Civilians are bearing the brunt of the horrific violence that is unfolding in Kunduz. By hiding in the residential homes Taliban fighters are exposing civilians to attacks. There are also reports of Taliban conducting house-by-house searches looking for people linked to the Afghan security forces or government.
David Griffiths, South Asia Research Director at Amnesty International

“Civilians are bearing the brunt of the horrific violence that is unfolding in Kunduz. By hiding in the residential homes Taliban fighters are exposing civilians to attacks. There are also reports of Taliban conducting house-by-house searches looking for people linked to the Afghan security forces or government,” said David Griffiths, South Asia Research Director at Amnesty International.

Under international law, all parties to a conflict are required to take all feasible precautions to protect the civilian population under their control against the effects of attacks.

Looting of NGOs, media office torched

Since it launched its assault on Kunduz yesterday, sources have confirmed that the Taliban have looted offices and seized equipment and vehicles belonging to NGOs, including humanitarian organisations like the International Committee of the Red Cross (ICRC). Such acts are prohibited under international law.

The Taliban have also burned down the offices and destroyed most of the equipment of Roshani TV and Radio in Kunduz. The independent media outlet was founded in 2002 and was known for focusing mainly on women’s issues.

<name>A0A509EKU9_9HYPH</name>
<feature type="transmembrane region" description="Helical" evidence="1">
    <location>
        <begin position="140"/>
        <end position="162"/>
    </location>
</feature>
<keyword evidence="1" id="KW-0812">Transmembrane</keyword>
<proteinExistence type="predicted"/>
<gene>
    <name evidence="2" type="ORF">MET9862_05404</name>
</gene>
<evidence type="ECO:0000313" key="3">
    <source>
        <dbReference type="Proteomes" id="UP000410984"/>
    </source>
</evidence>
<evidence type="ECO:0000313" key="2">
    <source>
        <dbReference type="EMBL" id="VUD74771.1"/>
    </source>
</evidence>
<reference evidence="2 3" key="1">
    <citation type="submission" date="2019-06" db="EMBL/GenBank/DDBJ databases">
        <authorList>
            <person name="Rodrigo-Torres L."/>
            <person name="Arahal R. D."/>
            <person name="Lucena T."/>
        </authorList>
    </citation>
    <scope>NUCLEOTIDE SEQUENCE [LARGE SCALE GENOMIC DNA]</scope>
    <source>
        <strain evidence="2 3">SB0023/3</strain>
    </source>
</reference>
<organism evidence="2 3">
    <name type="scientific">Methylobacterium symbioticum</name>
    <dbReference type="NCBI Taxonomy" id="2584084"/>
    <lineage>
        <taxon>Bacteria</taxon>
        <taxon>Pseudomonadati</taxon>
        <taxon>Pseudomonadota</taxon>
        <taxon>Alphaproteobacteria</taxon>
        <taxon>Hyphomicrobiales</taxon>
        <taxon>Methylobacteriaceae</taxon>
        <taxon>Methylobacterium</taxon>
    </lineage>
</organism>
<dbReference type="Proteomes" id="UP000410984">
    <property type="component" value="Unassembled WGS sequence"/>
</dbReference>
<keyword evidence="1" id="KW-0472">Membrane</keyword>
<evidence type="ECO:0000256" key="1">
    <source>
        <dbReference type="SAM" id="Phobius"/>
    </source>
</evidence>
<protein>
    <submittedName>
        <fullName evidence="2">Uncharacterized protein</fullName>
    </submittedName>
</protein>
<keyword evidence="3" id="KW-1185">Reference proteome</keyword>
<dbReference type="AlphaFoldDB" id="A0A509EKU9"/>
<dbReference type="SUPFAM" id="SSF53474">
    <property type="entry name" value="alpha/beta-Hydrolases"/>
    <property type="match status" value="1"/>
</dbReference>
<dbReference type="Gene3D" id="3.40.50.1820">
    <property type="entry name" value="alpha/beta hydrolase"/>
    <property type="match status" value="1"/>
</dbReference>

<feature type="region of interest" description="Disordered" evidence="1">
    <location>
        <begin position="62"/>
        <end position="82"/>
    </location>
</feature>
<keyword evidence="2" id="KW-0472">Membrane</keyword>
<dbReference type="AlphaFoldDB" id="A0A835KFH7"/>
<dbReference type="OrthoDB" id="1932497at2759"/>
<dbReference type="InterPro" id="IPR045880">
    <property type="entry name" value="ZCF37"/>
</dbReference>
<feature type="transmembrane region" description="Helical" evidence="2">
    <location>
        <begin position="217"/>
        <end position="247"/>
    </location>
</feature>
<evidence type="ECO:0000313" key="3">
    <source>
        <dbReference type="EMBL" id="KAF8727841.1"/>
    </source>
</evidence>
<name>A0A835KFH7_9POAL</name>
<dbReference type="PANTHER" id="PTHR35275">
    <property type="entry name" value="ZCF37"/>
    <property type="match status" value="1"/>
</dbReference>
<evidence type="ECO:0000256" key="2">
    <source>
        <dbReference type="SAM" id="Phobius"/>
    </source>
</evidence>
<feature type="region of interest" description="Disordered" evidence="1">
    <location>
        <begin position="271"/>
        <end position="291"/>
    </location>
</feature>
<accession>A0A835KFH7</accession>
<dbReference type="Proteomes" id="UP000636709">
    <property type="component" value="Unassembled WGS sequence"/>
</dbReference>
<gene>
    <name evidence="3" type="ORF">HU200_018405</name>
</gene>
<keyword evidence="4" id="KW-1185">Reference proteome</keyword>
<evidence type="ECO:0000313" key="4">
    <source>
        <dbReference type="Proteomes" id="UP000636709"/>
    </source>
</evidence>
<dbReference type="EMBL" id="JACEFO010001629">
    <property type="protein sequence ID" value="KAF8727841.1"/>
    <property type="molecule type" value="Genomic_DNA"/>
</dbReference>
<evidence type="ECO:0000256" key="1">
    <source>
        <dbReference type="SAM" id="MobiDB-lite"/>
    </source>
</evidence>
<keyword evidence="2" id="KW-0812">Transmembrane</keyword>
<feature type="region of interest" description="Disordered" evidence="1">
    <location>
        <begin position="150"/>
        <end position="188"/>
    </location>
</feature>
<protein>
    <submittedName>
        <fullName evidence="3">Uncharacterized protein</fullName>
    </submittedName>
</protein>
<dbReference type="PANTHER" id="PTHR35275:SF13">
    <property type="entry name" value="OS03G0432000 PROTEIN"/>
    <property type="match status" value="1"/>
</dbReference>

“Attacks targeting civil society groups and the media must end immediately. These organizations are carrying out vital work in Afghanistan and it is outrageous that they should be targeted in this way,” said David Griffiths.

“The torching of Roshani TV and Radio’s offices is a blatant attack on freedom of expression and a deeply ominous signal on women’s human rights. It is very worrying that mere hours after seizing control of the city, the Taliban already appear to be targeting independent media.”

Using humanitarian vehicles

Pictures on social media also purport to show Taliban fighters using a vehicle belonging to the ICRC. Killing, injuring or capturing an adversary while posing as medical workers – known as perfidy – is a war crime.

“It is crucial that all parties to the conflict respect the independence and impartiality of humanitarian organizations. Under no circumstance should the logo of the ICRC be used by any combatant,” said David Griffiths.

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Radio Free Europe/Radio Liberty - October 15, 2015

Afghanistan: Taliban Flips The Switch On Women’s Radio, TV In Kunduz

A radio station run by women was one of the first places targeted by the Taliban when it briefly seized the northern Afghan city of Kunduz late last month. (This is an illustrative photo showing a woman’s radio station in Herat)

By Mustafa Sarwar and Farangis Najibullah

October 07, 2015

What had begun as an ordinary workday turned quickly into real-life drama for the employees of Roshani, a women-run radio and TV station in the Afghan city of Kunduz.

Residents knew that the Taliban, which had surrounded the city for weeks, were closing in. But Roshani director Sediqa Sherzai says the militant group’s advance on Kunduz on September 28 nevertheless came as a surprise.

"The Taliban attack began in the early hours," Sherzai recalls. "But we believed the fighting would take place outside the city and that government forces would force the Taliban to retreat."

Instead, the Taliban swept in, and it quickly became clear that Roshani was among the first in line for destruction. The militants set fire to the radio building, destroying the station that Sherzai founded in 2008, but she and her employees escaped with their lives.